The last thing I want to feel is powerless (some may say I want to be in control all the time.)

The good news is feeling in control is based on what I am thinking and I CAN choose this. So how do we do this? How do we choose our mood the way we choose our food?

Step 1: Identify how do you feel.

This one is usually pretty easy and of course isn’t always negative. It’s a good exercise to stop and acknowledge what those feelings are in the moment. Pick a one word answer; worried, frustrated, happy, accomplished, unsure, irritated, calm, overwhelmed, generous, bored.

Step 2: What thoughts are making you feel this way?

This is where the “I just” sentences can trip you up. If you find that happening, another way to find the thought is to ask yourself “Why am I feeling like this?” and then give yourself all the reasons. Hint: These reasons are going to feel like circumstances or facts outside of your control, not thoughts.

Let’s go back to the example of the new computer charting system


  • Anxious

  • Aggravated

Thoughts: (Why do I feel this way?)

  • The system isn’t going to work right and it’s annoying to figure it all out

  • I won’t be able to give good patient care when I am struggling with a new system all week

  • Who in their right mind starts a new system in the midst of a pandemic?

  • Everyone is going to be stressed out and complaining.

  • I am going to be totally exhausted and working extra hours.

Now for any of you who have been through this particular situation, I know you are probably nodding your head in agreement. Sounds about right. If you haven’t been through it, choose your own stressful, aggravating situation. I’m sure you can think of one without too much trouble.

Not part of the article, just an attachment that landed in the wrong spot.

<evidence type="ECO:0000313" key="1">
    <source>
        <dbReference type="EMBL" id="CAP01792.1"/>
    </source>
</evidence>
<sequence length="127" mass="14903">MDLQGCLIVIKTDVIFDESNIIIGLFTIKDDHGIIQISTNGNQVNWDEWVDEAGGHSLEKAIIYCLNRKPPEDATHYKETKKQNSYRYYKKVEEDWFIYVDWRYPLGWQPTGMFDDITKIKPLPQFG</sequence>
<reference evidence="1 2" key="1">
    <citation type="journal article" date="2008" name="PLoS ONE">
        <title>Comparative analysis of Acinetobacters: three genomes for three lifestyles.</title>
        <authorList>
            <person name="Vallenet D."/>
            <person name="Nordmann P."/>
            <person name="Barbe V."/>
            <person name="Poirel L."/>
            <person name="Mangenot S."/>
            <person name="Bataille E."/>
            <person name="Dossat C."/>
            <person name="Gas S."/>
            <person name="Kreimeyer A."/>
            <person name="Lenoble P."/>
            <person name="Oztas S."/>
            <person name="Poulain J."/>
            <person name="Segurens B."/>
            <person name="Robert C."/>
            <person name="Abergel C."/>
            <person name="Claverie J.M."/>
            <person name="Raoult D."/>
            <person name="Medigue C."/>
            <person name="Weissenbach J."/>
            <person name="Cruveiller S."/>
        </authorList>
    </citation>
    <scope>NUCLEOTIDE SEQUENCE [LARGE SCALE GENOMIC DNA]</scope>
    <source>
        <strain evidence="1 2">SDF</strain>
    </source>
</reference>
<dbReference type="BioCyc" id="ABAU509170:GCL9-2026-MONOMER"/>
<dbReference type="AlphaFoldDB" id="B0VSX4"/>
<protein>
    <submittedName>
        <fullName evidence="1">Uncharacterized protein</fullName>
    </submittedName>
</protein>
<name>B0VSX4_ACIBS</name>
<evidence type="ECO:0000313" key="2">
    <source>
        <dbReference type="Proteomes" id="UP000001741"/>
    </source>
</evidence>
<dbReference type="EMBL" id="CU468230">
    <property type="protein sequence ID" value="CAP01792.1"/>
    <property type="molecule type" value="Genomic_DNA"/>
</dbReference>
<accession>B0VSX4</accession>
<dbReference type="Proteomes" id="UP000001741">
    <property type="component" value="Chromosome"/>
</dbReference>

Here’s the problem/good news. None of those thoughts help me and all of them are optional (stay with me, I know you are now doubting my sanity- don’t click away yet).

Step 3: Evaluate the thoughts.

This one’s easy. Do you want to think these things or not? If you are confused, go back to the feeling that you have. Do you want to feel this way? If not, then that is your answer to the thoughts as well.

Step 4: Choose a better feeling (just humor me)

If you could pick any feeling what would it be? As I sat in my living room on Sunday, thinking about the EHR launch scheduled for Monday morning, I asked myself this very question. I wanted to feel calm, productive and kind, not stressed out, irritable, and out of control. Honestly, I didn’t think my jedi skills were up to trying to feel excited or happy but calm, productive, and kind seemed doable.

Step 5: Try on some new thoughts.

So now that you know how you want to feel, try on some thoughts that might create those feelings. Some may fit and some may not. See if there is another angle you can take/believe.

-I can do great work in any situation.

-I can plan my week and my meals to minimize other obligations and get enough rest.

-I have switched systems before. The truth is, this is a better system.

-It’s totally understandable that people will be frustrated, I can show up with compassion for them (and for myself).

-It’s not a big deal if the system doesn’t work 100% right, right away. We can figure it out.